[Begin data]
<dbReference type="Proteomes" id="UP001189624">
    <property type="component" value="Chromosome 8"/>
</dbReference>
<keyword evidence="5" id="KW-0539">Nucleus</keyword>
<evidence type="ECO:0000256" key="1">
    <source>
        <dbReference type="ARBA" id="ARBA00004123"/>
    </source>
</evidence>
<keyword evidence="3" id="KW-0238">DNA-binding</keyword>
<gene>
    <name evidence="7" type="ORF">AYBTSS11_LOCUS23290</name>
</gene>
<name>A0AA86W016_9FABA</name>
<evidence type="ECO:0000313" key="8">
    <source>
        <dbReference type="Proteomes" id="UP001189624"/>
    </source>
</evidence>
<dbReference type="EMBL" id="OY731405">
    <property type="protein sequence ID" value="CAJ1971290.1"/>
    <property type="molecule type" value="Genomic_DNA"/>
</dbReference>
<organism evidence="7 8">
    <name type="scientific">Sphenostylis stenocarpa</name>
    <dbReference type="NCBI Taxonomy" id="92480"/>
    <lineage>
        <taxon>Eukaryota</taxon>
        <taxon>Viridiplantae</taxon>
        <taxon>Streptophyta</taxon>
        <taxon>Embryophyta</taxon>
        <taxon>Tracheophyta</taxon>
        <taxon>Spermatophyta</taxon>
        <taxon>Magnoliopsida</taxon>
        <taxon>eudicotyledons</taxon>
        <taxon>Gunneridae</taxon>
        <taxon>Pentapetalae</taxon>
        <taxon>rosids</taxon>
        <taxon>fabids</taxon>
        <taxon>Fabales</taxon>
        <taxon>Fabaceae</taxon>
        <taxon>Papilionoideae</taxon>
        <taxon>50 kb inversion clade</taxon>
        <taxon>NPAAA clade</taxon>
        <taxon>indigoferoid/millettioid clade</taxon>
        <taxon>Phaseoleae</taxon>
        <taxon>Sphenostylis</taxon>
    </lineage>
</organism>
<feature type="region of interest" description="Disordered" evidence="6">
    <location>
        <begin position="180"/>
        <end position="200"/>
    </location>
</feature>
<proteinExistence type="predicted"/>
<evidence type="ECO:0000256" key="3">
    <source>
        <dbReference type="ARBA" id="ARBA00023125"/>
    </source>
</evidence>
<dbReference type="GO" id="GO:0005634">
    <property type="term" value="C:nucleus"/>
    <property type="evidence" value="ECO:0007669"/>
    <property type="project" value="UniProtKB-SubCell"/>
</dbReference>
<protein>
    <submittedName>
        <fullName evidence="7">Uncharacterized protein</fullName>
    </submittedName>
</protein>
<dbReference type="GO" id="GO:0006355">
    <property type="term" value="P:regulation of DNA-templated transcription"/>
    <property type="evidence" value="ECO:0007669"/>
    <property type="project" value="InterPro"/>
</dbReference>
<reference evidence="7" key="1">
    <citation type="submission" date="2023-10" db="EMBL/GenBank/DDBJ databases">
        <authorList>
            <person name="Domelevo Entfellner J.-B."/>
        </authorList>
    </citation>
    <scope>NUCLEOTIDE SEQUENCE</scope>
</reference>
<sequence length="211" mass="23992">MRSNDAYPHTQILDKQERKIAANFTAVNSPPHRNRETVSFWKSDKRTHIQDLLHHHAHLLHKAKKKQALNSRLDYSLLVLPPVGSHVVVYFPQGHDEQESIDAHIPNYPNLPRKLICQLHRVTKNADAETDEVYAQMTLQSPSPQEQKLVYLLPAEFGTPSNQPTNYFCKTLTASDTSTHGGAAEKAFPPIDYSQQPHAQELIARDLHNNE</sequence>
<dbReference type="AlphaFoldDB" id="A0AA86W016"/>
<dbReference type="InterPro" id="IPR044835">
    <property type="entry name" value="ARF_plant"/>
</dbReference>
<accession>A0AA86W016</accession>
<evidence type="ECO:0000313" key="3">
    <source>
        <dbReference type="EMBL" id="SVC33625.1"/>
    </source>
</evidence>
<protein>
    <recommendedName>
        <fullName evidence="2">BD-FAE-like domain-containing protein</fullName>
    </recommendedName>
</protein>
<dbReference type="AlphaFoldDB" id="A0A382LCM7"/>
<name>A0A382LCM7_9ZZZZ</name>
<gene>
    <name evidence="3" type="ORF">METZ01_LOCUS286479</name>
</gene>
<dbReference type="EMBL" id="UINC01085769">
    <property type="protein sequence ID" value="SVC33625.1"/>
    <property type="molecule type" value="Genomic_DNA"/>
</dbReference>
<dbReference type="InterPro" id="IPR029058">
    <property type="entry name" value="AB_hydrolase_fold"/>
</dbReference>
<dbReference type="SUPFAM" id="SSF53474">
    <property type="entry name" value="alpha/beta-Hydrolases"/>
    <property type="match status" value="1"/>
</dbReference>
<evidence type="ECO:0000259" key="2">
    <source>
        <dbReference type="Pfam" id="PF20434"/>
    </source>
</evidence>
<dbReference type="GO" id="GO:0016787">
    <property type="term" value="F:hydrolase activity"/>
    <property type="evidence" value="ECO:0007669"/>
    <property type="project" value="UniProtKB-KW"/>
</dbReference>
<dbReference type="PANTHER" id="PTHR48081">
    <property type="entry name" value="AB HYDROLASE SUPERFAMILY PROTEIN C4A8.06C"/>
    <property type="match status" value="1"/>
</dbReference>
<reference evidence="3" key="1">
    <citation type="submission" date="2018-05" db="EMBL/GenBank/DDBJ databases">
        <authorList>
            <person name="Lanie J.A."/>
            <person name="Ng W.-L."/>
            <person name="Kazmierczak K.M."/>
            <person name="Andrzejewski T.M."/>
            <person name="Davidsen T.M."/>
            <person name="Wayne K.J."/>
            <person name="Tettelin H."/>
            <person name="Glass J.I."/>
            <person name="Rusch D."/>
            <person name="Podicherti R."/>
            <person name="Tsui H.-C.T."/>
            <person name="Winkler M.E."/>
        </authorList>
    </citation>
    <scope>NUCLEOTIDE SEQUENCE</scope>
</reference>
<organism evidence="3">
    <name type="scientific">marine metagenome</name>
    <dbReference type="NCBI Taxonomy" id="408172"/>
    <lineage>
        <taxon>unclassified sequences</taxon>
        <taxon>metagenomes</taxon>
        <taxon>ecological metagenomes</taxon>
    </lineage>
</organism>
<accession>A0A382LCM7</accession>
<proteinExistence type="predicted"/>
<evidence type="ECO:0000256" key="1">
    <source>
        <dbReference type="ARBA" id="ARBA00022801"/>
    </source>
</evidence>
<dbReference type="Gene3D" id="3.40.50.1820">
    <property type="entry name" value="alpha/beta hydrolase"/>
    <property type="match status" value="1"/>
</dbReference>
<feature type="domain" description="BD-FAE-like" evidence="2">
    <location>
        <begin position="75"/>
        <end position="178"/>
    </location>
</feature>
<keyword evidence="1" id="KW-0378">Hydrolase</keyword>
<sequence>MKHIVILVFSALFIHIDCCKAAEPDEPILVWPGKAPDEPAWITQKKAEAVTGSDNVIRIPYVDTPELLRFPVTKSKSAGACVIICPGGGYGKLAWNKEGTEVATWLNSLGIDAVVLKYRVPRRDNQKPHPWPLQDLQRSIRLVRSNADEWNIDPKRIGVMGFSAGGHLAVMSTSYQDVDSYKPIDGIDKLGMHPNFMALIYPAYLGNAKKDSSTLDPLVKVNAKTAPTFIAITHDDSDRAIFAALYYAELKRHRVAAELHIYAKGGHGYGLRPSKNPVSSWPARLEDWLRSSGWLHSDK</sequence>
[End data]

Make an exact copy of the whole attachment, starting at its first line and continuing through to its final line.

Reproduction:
<dbReference type="Proteomes" id="UP001189624">
    <property type="component" value="Chromosome 8"/>
</dbReference>
<keyword evidence="5" id="KW-0539">Nucleus</keyword>
<evidence type="ECO:0000256" key="1">
    <source>
        <dbReference type="ARBA" id="ARBA00004123"/>
    </source>
</evidence>
<keyword evidence="3" id="KW-0238">DNA-binding</keyword>
<gene>
    <name evidence="7" type="ORF">AYBTSS11_LOCUS23290</name>
</gene>
<name>A0AA86W016_9FABA</name>
<evidence type="ECO:0000313" key="8">
    <source>
        <dbReference type="Proteomes" id="UP001189624"/>
    </source>
</evidence>
<dbReference type="EMBL" id="OY731405">
    <property type="protein sequence ID" value="CAJ1971290.1"/>
    <property type="molecule type" value="Genomic_DNA"/>
</dbReference>
<organism evidence="7 8">
    <name type="scientific">Sphenostylis stenocarpa</name>
    <dbReference type="NCBI Taxonomy" id="92480"/>
    <lineage>
        <taxon>Eukaryota</taxon>
        <taxon>Viridiplantae</taxon>
        <taxon>Streptophyta</taxon>
        <taxon>Embryophyta</taxon>
        <taxon>Tracheophyta</taxon>
        <taxon>Spermatophyta</taxon>
        <taxon>Magnoliopsida</taxon>
        <taxon>eudicotyledons</taxon>
        <taxon>Gunneridae</taxon>
        <taxon>Pentapetalae</taxon>
        <taxon>rosids</taxon>
        <taxon>fabids</taxon>
        <taxon>Fabales</taxon>
        <taxon>Fabaceae</taxon>
        <taxon>Papilionoideae</taxon>
        <taxon>50 kb inversion clade</taxon>
        <taxon>NPAAA clade</taxon>
        <taxon>indigoferoid/millettioid clade</taxon>
        <taxon>Phaseoleae</taxon>
        <taxon>Sphenostylis</taxon>
    </lineage>
</organism>
<feature type="region of interest" description="Disordered" evidence="6">
    <location>
        <begin position="180"/>
        <end position="200"/>
    </location>
</feature>
<proteinExistence type="predicted"/>
<evidence type="ECO:0000256" key="3">
    <source>
        <dbReference type="ARBA" id="ARBA00023125"/>
    </source>
</evidence>
<dbReference type="GO" id="GO:0005634">
    <property type="term" value="C:nucleus"/>
    <property type="evidence" value="ECO:0007669"/>
    <property type="project" value="UniProtKB-SubCell"/>
</dbReference>
<protein>
    <submittedName>
        <fullName evidence="7">Uncharacterized protein</fullName>
    </submittedName>
</protein>
<dbReference type="GO" id="GO:0006355">
    <property type="term" value="P:regulation of DNA-templated transcription"/>
    <property type="evidence" value="ECO:0007669"/>
    <property type="project" value="InterPro"/>
</dbReference>
<reference evidence="7" key="1">
    <citation type="submission" date="2023-10" db="EMBL/GenBank/DDBJ databases">
        <authorList>
            <person name="Domelevo Entfellner J.-B."/>
        </authorList>
    </citation>
    <scope>NUCLEOTIDE SEQUENCE</scope>
</reference>
<sequence length="211" mass="23992">MRSNDAYPHTQILDKQERKIAANFTAVNSPPHRNRETVSFWKSDKRTHIQDLLHHHAHLLHKAKKKQALNSRLDYSLLVLPPVGSHVVVYFPQGHDEQESIDAHIPNYPNLPRKLICQLHRVTKNADAETDEVYAQMTLQSPSPQEQKLVYLLPAEFGTPSNQPTNYFCKTLTASDTSTHGGAAEKAFPPIDYSQQPHAQELIARDLHNNE</sequence>
<dbReference type="AlphaFoldDB" id="A0AA86W016"/>
<dbReference type="InterPro" id="IPR044835">
    <property type="entry name" value="ARF_plant"/>
</dbReference>
<accession>A0AA86W016</accession>
<evidence type="ECO:0000313" key="3">
    <source>
        <dbReference type="EMBL" id="SVC33625.1"/>
    </source>
</evidence>
<protein>
    <recommendedName>
        <fullName evidence="2">BD-FAE-like domain-containing protein</fullName>
    </recommendedName>
</protein>
<dbReference type="AlphaFoldDB" id="A0A382LCM7"/>
<name>A0A382LCM7_9ZZZZ</name>
<gene>
    <name evidence="3" type="ORF">METZ01_LOCUS286479</name>
</gene>
<dbReference type="EMBL" id="UINC01085769">
    <property type="protein sequence ID" value="SVC33625.1"/>
    <property type="molecule type" value="Genomic_DNA"/>
</dbReference>
<dbReference type="InterPro" id="IPR029058">
    <property type="entry name" value="AB_hydrolase_fold"/>
</dbReference>
<dbReference type="SUPFAM" id="SSF53474">
    <property type="entry name" value="alpha/beta-Hydrolases"/>
    <property type="match status" value="1"/>
</dbReference>
<evidence type="ECO:0000259" key="2">
    <source>
        <dbReference type="Pfam" id="PF20434"/>
    </source>
</evidence>
<dbReference type="GO" id="GO:0016787">
    <property type="term" value="F:hydrolase activity"/>
    <property type="evidence" value="ECO:0007669"/>
    <property type="project" value="UniProtKB-KW"/>
</dbReference>
<dbReference type="PANTHER" id="PTHR48081">
    <property type="entry name" value="AB HYDROLASE SUPERFAMILY PROTEIN C4A8.06C"/>
    <property type="match status" value="1"/>
</dbReference>
<reference evidence="3" key="1">
    <citation type="submission" date="2018-05" db="EMBL/GenBank/DDBJ databases">
        <authorList>
            <person name="Lanie J.A."/>
            <person name="Ng W.-L."/>
            <person name="Kazmierczak K.M."/>
            <person name="Andrzejewski T.M."/>
            <person name="Davidsen T.M."/>
            <person name="Wayne K.J."/>
            <person name="Tettelin H."/>
            <person name="Glass J.I."/>
            <person name="Rusch D."/>
            <person name="Podicherti R."/>
            <person name="Tsui H.-C.T."/>
            <person name="Winkler M.E."/>
        </authorList>
    </citation>
    <scope>NUCLEOTIDE SEQUENCE</scope>
</reference>
<organism evidence="3">
    <name type="scientific">marine metagenome</name>
    <dbReference type="NCBI Taxonomy" id="408172"/>
    <lineage>
        <taxon>unclassified sequences</taxon>
        <taxon>metagenomes</taxon>
        <taxon>ecological metagenomes</taxon>
    </lineage>
</organism>
<accession>A0A382LCM7</accession>
<proteinExistence type="predicted"/>
<evidence type="ECO:0000256" key="1">
    <source>
        <dbReference type="ARBA" id="ARBA00022801"/>
    </source>
</evidence>
<dbReference type="Gene3D" id="3.40.50.1820">
    <property type="entry name" value="alpha/beta hydrolase"/>
    <property type="match status" value="1"/>
</dbReference>
<feature type="domain" description="BD-FAE-like" evidence="2">
    <location>
        <begin position="75"/>
        <end position="178"/>
    </location>
</feature>
<keyword evidence="1" id="KW-0378">Hydrolase</keyword>
<sequence>MKHIVILVFSALFIHIDCCKAAEPDEPILVWPGKAPDEPAWITQKKAEAVTGSDNVIRIPYVDTPELLRFPVTKSKSAGACVIICPGGGYGKLAWNKEGTEVATWLNSLGIDAVVLKYRVPRRDNQKPHPWPLQDLQRSIRLVRSNADEWNIDPKRIGVMGFSAGGHLAVMSTSYQDVDSYKPIDGIDKLGMHPNFMALIYPAYLGNAKKDSSTLDPLVKVNAKTAPTFIAITHDDSDRAIFAALYYAELKRHRVAAELHIYAKGGHGYGLRPSKNPVSSWPARLEDWLRSSGWLHSDK</sequence>